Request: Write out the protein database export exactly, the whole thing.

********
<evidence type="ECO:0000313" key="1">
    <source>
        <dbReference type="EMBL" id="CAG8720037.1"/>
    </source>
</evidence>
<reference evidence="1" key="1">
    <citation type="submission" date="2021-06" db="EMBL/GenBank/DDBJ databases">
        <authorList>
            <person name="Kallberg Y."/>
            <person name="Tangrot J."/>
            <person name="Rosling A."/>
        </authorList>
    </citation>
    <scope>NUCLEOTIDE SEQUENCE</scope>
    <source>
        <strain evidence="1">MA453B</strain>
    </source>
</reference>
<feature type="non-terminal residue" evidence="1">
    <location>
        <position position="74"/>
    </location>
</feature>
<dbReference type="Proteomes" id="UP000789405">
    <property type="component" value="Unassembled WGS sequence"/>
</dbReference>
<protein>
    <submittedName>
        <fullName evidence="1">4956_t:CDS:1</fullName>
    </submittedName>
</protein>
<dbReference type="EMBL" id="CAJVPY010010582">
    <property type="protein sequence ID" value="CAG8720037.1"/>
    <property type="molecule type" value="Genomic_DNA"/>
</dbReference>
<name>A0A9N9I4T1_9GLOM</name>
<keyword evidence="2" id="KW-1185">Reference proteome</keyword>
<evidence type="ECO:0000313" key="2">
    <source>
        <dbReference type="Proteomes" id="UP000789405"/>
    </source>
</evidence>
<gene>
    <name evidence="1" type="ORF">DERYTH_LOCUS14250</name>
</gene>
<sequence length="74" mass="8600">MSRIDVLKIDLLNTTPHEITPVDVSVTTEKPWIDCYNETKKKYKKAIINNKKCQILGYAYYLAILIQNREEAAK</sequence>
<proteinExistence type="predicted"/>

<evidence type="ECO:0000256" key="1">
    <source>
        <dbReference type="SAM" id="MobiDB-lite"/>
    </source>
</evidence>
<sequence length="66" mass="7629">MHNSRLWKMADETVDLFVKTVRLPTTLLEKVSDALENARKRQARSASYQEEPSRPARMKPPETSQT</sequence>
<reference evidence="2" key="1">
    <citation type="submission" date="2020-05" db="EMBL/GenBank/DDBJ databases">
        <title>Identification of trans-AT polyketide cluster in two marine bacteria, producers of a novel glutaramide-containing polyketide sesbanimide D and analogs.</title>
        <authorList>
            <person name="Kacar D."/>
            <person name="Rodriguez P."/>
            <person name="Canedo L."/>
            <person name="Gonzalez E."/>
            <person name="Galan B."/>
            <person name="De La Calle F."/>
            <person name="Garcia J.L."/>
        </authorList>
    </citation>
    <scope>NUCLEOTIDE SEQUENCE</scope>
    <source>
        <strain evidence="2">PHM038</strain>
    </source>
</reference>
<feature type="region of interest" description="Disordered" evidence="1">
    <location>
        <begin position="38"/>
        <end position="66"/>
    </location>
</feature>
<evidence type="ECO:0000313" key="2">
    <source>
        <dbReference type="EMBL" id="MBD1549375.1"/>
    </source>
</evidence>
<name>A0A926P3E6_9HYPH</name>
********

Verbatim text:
<evidence type="ECO:0000313" key="1">
    <source>
        <dbReference type="EMBL" id="CAG8720037.1"/>
    </source>
</evidence>
<reference evidence="1" key="1">
    <citation type="submission" date="2021-06" db="EMBL/GenBank/DDBJ databases">
        <authorList>
            <person name="Kallberg Y."/>
            <person name="Tangrot J."/>
            <person name="Rosling A."/>
        </authorList>
    </citation>
    <scope>NUCLEOTIDE SEQUENCE</scope>
    <source>
        <strain evidence="1">MA453B</strain>
    </source>
</reference>
<feature type="non-terminal residue" evidence="1">
    <location>
        <position position="74"/>
    </location>
</feature>
<dbReference type="Proteomes" id="UP000789405">
    <property type="component" value="Unassembled WGS sequence"/>
</dbReference>
<protein>
    <submittedName>
        <fullName evidence="1">4956_t:CDS:1</fullName>
    </submittedName>
</protein>
<dbReference type="EMBL" id="CAJVPY010010582">
    <property type="protein sequence ID" value="CAG8720037.1"/>
    <property type="molecule type" value="Genomic_DNA"/>
</dbReference>
<name>A0A9N9I4T1_9GLOM</name>
<keyword evidence="2" id="KW-1185">Reference proteome</keyword>
<evidence type="ECO:0000313" key="2">
    <source>
        <dbReference type="Proteomes" id="UP000789405"/>
    </source>
</evidence>
<gene>
    <name evidence="1" type="ORF">DERYTH_LOCUS14250</name>
</gene>
<sequence length="74" mass="8600">MSRIDVLKIDLLNTTPHEITPVDVSVTTEKPWIDCYNETKKKYKKAIINNKKCQILGYAYYLAILIQNREEAAK</sequence>
<proteinExistence type="predicted"/>

<evidence type="ECO:0000256" key="1">
    <source>
        <dbReference type="SAM" id="MobiDB-lite"/>
    </source>
</evidence>
<sequence length="66" mass="7629">MHNSRLWKMADETVDLFVKTVRLPTTLLEKVSDALENARKRQARSASYQEEPSRPARMKPPETSQT</sequence>
<reference evidence="2" key="1">
    <citation type="submission" date="2020-05" db="EMBL/GenBank/DDBJ databases">
        <title>Identification of trans-AT polyketide cluster in two marine bacteria, producers of a novel glutaramide-containing polyketide sesbanimide D and analogs.</title>
        <authorList>
            <person name="Kacar D."/>
            <person name="Rodriguez P."/>
            <person name="Canedo L."/>
            <person name="Gonzalez E."/>
            <person name="Galan B."/>
            <person name="De La Calle F."/>
            <person name="Garcia J.L."/>
        </authorList>
    </citation>
    <scope>NUCLEOTIDE SEQUENCE</scope>
    <source>
        <strain evidence="2">PHM038</strain>
    </source>
</reference>
<feature type="region of interest" description="Disordered" evidence="1">
    <location>
        <begin position="38"/>
        <end position="66"/>
    </location>
</feature>
<evidence type="ECO:0000313" key="2">
    <source>
        <dbReference type="EMBL" id="MBD1549375.1"/>
    </source>
</evidence>
<name>A0A926P3E6_9HYPH</name>